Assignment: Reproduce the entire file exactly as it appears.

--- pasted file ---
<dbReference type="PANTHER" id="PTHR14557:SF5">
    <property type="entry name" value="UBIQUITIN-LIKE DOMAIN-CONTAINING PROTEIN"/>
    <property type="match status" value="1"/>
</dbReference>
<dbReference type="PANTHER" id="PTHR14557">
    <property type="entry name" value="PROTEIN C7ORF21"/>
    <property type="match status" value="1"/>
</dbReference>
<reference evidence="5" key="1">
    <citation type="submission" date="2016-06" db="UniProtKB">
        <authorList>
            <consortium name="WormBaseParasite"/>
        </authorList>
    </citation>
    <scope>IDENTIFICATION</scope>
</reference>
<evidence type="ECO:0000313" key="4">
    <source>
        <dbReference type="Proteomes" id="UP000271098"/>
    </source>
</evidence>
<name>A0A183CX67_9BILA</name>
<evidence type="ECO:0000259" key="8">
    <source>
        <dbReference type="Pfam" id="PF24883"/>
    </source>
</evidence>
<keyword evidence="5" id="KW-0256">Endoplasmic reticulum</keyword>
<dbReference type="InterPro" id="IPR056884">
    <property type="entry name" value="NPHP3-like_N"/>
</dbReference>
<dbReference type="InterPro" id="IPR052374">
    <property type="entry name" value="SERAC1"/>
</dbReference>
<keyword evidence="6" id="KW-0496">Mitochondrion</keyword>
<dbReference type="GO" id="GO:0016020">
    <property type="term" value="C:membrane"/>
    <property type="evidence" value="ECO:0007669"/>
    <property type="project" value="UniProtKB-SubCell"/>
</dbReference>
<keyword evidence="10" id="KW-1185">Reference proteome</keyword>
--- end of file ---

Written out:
<dbReference type="PANTHER" id="PTHR14557:SF5">
    <property type="entry name" value="UBIQUITIN-LIKE DOMAIN-CONTAINING PROTEIN"/>
    <property type="match status" value="1"/>
</dbReference>
<dbReference type="PANTHER" id="PTHR14557">
    <property type="entry name" value="PROTEIN C7ORF21"/>
    <property type="match status" value="1"/>
</dbReference>
<reference evidence="5" key="1">
    <citation type="submission" date="2016-06" db="UniProtKB">
        <authorList>
            <consortium name="WormBaseParasite"/>
        </authorList>
    </citation>
    <scope>IDENTIFICATION</scope>
</reference>
<evidence type="ECO:0000313" key="4">
    <source>
        <dbReference type="Proteomes" id="UP000271098"/>
    </source>
</evidence>
<name>A0A183CX67_9BILA</name>
<evidence type="ECO:0000259" key="8">
    <source>
        <dbReference type="Pfam" id="PF24883"/>
    </source>
</evidence>
<keyword evidence="5" id="KW-0256">Endoplasmic reticulum</keyword>
<dbReference type="InterPro" id="IPR056884">
    <property type="entry name" value="NPHP3-like_N"/>
</dbReference>
<dbReference type="InterPro" id="IPR052374">
    <property type="entry name" value="SERAC1"/>
</dbReference>
<keyword evidence="6" id="KW-0496">Mitochondrion</keyword>
<dbReference type="GO" id="GO:0016020">
    <property type="term" value="C:membrane"/>
    <property type="evidence" value="ECO:0007669"/>
    <property type="project" value="UniProtKB-SubCell"/>
</dbReference>
<keyword evidence="10" id="KW-1185">Reference proteome</keyword>